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The expulsion of Jews from Arab and Muslim countries *

Jewish refugees at a Ma'abarot transit camp, 1950

The Jewish exodus from Arab and Muslim countries, or Jewish exodus from Arab countries, was the departure, flight, expulsion, evacuation and migration of 850,000 Jews, primarily of Sephardi and Mizrahi background, from Arab countries and the Muslim world, a significant part of the Jewish diasporaת mainly from 1948 to the early 1970s – from Tripoi to Cairo, from Damascus to Baghdad. The last major migration wave took place from Iran in 1979–80, as a consequence of the Iranian Revolution.

Until the 1960s, approximately one million Jews lived in Iran and other Arab countries having arrived in the region more than 2,000 years before. Nowadays, it is estimated that only around 15,000 remain, as the majority of the Jewish population in Muslim lands were forced to flee their homes in the years following the establishment of the State of Israel. For over 2,500 years, Jews lived continuously in North Africa, the Middle East and the Gulf region the first Jewish population had already settled there at least 1,000 years before the advent of Islam.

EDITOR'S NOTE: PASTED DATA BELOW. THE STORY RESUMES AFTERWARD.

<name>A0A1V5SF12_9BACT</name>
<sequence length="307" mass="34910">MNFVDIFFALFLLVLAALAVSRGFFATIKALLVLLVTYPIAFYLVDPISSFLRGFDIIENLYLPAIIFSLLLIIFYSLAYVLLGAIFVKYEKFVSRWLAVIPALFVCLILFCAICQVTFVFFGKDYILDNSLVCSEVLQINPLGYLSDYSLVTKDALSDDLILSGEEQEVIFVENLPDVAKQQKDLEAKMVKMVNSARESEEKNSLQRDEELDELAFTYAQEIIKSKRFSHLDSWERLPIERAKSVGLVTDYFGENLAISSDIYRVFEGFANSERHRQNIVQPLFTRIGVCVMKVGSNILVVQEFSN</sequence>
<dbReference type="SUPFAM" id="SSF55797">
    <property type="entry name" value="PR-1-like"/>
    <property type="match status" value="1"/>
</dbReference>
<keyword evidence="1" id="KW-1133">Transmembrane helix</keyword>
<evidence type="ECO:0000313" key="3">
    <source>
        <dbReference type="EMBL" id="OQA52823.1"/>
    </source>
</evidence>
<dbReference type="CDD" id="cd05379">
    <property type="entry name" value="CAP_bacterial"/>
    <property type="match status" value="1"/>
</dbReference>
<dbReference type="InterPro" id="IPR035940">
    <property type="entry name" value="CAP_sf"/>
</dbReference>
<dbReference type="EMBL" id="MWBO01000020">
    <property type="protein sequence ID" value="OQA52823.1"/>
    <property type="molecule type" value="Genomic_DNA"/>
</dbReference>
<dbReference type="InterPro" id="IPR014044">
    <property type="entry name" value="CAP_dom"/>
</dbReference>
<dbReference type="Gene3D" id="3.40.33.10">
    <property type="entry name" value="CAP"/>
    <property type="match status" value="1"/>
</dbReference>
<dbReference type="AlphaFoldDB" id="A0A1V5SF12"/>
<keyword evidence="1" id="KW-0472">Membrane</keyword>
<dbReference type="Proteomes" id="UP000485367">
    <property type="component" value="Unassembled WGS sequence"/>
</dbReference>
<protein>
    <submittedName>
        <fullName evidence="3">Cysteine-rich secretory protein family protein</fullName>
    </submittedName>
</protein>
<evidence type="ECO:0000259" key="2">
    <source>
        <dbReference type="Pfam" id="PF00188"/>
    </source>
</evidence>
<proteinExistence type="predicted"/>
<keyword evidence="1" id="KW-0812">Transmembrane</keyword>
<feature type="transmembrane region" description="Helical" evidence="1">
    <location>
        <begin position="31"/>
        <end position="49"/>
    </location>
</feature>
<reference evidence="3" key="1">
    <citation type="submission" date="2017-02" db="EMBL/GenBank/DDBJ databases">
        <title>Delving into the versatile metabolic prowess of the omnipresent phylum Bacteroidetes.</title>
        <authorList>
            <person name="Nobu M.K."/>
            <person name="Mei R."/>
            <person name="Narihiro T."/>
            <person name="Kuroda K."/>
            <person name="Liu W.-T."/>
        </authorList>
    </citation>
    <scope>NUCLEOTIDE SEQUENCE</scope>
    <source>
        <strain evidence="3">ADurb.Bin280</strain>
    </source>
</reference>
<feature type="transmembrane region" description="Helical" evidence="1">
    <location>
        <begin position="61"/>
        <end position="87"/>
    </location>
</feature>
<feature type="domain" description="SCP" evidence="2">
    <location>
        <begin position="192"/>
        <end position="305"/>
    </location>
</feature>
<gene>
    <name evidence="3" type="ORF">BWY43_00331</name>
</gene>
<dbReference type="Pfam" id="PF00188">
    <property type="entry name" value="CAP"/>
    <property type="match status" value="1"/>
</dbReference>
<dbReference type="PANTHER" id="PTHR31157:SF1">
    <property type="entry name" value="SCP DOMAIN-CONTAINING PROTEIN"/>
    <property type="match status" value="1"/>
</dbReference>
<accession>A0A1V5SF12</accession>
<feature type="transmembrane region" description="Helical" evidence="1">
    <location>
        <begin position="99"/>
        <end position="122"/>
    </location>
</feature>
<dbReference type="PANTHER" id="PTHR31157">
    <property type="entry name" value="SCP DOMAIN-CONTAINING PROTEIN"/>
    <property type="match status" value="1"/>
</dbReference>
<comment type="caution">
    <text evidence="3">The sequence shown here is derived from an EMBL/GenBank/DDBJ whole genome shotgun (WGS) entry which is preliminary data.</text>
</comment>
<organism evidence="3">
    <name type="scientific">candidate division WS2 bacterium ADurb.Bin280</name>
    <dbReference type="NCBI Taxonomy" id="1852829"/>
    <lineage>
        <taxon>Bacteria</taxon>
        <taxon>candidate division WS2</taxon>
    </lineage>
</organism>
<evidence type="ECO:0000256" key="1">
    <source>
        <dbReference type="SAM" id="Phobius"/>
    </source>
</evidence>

Ruins of the Central Synagogue of Aleppo after the 1947 Aleppo pogrom Public Domain

During various rounds of negotiations between Israel and the Palestinians, negotiators have overlooked an important element pertaining to the Arab-Israeli conflict – the uprooting of around 850,000 Jews living in Arab countries, the loss of their assets and property, and the difficulties they underwent upon migrating to Israel and their absorption.

Close to half of Israel’s Jewish citizen’s today were born in Arab countries and are descendants of refugees from Arab countries.

Yemenite Jews en route from Aden to Israel, during the Operation Magic Carpet (1949–1950)
Public Domain

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